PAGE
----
Application no. 7260/05 
by Patrick MULIIRA 
against Sweden

The European Court of Human Rights (Second Section), sitting on 23 May 2006 as a Chamber composed of:

Mr J.-P. Costa, President
 Mr A.B. Baka
 Mr R. Türmen
 Mr M. Ugrekhelidze
 Mrs E. Fura-Sandström
 Ms D. Jočienė, 
 Mr D. Popović, judges
and  Mrs S. Dollé, Section Registrar,

Having regard to the above application lodged on 14 February 2005,

Having regard to the interim measure indicated to the respondent Government under Rule 39 of the Rules of Court and the fact that this interim measure has been complied with,

Having regard to the decision to grant priority to the above application under Rule 41 of the Rules of Court.

Having deliberated, decides as follows:


The applicant, Mr Patrick Muliira, is a Ugandan national who was born in 1971 and lives in Dalsjöfors. He was represented before the Court by Mr B. Johansson, a lawyer practising in Stockholm.

The respondent Government were represented by Mr M. Falk of the Ministry for Foreign Affairs.

The facts, as submitted by the parties, may be summarised as follows.

On 13 March 2003 the applicant arrived in Sweden from Uganda and on 17 March 2003 he applied to the Migration Board (Migrationsverket) for asylum and a residence permit. He stated that in Uganda he had been working as a driver for the Government. When it was discovered that he supported the opposition and that, during 2002, on behalf of the opposition, he had filmed mass graves and “safe houses” where people were tortured, he had had to hide and then to flee the country. His cameraman had been killed. He had been imprisoned twice for political reasons between 2000 and 2002, for altogether four months.

On 23 October 2003 the Migration Board rejected the application. It found no grounds on which to grant the applicant asylum: it observed that the applicant’s story was inconsistent and that he had left Uganda legally.

The applicant appealed to the Aliens Appeals Board (Utlänningsnämnden), maintaining his claims. On 10 June 2004, the Aliens Appeals Board rejected the appeal, finding that there was no risk that the applicant would be exposed to ill-treatment upon return to Uganda.

The applicant lodged new applications, adding that he had a Swedish girlfriend who was expecting their child. The Aliens Appeals Board rejected the applications. On 8 February 2005 the applicant’s daughter was born.

On 25 February 2005 the applicant requested the Court to indicate to the Swedish Government under Rule 39 the suspension of his deportation.

On 1 March 2005 the President of the Section to which the case had been assigned applied Rule 39 and requested the Swedish Government to provide certain information, which they did.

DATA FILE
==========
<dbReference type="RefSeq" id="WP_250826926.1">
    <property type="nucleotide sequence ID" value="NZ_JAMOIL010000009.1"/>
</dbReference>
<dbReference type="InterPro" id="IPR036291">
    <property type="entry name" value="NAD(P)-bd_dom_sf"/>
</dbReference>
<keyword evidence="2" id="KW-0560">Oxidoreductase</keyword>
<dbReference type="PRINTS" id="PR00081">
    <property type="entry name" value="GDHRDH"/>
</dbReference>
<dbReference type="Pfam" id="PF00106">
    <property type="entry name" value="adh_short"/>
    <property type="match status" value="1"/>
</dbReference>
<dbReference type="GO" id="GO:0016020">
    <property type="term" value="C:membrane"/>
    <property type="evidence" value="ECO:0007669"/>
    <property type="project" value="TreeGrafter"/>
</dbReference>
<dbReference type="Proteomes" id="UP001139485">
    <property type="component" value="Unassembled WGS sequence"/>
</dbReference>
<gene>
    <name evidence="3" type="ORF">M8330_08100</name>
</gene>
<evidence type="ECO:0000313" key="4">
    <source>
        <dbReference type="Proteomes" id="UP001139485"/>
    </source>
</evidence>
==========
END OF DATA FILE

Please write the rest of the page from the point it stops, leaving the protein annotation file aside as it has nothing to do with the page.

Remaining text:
On 4 March 2005 the Migration Board, following the Court’s request, decided to stay the deportation of the applicant until further notice.

On 5 January 2006 the Court adjourned the application on the request of the Government following the enactment of an interim amendment to the Aliens Act, on the basis of which the applicant’s case would be tried anew.

On 6 March 2006 the Government informed the Court that, on 10 November 2005, the Aliens Appeals Board had granted the applicant a permanent residence permit in Sweden, based on his relationship with his Swedish daughter, and had repealed the deportation order.


The applicant complained under Articles 2 and 3 of the Convention that if returned to Uganda he would face a risk of being killed and exposed to torture.


The applicant complained that he was facing a risk of being killed and tortured upon return to Uganda and that his deportation would therefore be contrary to Articles 2 and 3 of the Convention.

The Swedish Government submitted that, since the applicant had now been granted a permanent residence permit and the deportation order repealed, the matter had been resolved. Thus, they invited the Court to strike the case out of its list of cases in accordance with Article 37 § 1 (b) of the Convention.

The applicant claimed that, irrespective of the decision to grant him a permanent residence permit, the matter had not been resolved. He had not been granted a residence permit as a refugee according to the Geneva Convention or on the basis of subsidiary protection. It could therefore not be excluded that, under extra-ordinary circumstances, after a re-opening of the proceedings, he might be expelled. He did not enjoy the same kind of protection as a refugee or a person with subsidiary protection.

The Court notes that there has been no friendly settlement or agreed arrangement in the present case. The grant of the permanent residence permits and the repeal of the deportation order were measures which the Aliens Appeals Board took on 13 February 2006 under the interim amendment to the Swedish Aliens Act, having regard to the applicant’s relationship with his daughter.

However, the Court considers that the circumstances lead to the conclusion that the matter has indeed been resolved. The applicant’s initial complaint to the Court was essentially that his deportation to Uganda would cause him irreparable harm contrary to Articles 2 and 3 of the Convention. That threat of a potential violation has now been removed by virtue of the decision of 13 February 2006 to grant him a permanent residence permit in Sweden (see, Paez v. Sweden, judgment of 30 October 1997, Reports of Judgments and Decisions 1997-VII, p . 2445, § 29). Thus, the Court is of the opinion that it is no longer justified to continue the examination of the application.

For these reasons, the Court unanimously

Decides to discontinue the application of Rule 39 of the Rules of Court;

Decides to strike the application out of the list of cases.

S. Dollé J.-P. Costa  
 Registrar President